Staffing shortages have critically impacted more than a quarter of all U.S. hospitals in the last few weeks, while COVID hospitalizations hit record highs.

There are just over 6000 accredited hospitals in the United States, with just over 900,000 patient beds between them. That number includes all beds – burn wards, maternity centers, surgical intensive care, everything. Currently, over 141,000 beds are occupied by people suffering from severe COVID-19, according to the latest update from the CDC. That’s more than one out of every seven beds filled with a COVID-19 patient.

And the available number of beds are being reduced by the staffing shortages. In many states, hospitals are canceling any non-emergent care. In some, they are running out of ambulances because patients are so backed up that emergency patients can’t be transferred from the ambulance into a hospital.

Virginia and Maryland have both declared 30-day States of Emergency, allowing hospitals to exceed their capacities and use expanded measures to fill staffing shortages, such as offer bonuses and recruit out-of-state providers. In New Jersey, ICU patients on breathing assist have doubled since Christmas. They too will probably soon declare a State of Emergency.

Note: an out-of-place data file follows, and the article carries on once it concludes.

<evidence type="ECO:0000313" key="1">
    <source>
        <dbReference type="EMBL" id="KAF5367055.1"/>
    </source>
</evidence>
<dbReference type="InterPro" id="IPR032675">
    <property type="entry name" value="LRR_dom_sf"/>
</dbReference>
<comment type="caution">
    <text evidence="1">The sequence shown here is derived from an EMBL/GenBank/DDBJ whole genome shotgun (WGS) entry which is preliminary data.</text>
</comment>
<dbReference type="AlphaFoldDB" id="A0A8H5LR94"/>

The staffing shortages are due to several factors – health care workers who have been exposed or caught COVID-19, those who have been terminated for risking patient health by refusing their own vaccinations, and simple burnout after nearly two years of this.

“Given how much infection there is, our hospitals really are at the brink right now,” Dr. Ashish Jha, dean of Brown University’s School of Public Health, told CNN on Sunday.

“The health care system is not just designed to take care of people with Covid … it’s designed to take care of kids with appendicitis and people who have heart attacks and get into car accidents,” Jha said.

“And all of that is going to be much, much more difficult because we have a large proportion of the population that is not vaccinated…. a large pool of people who as they get infected will end up really straining the resources we have in the hospitals today.”

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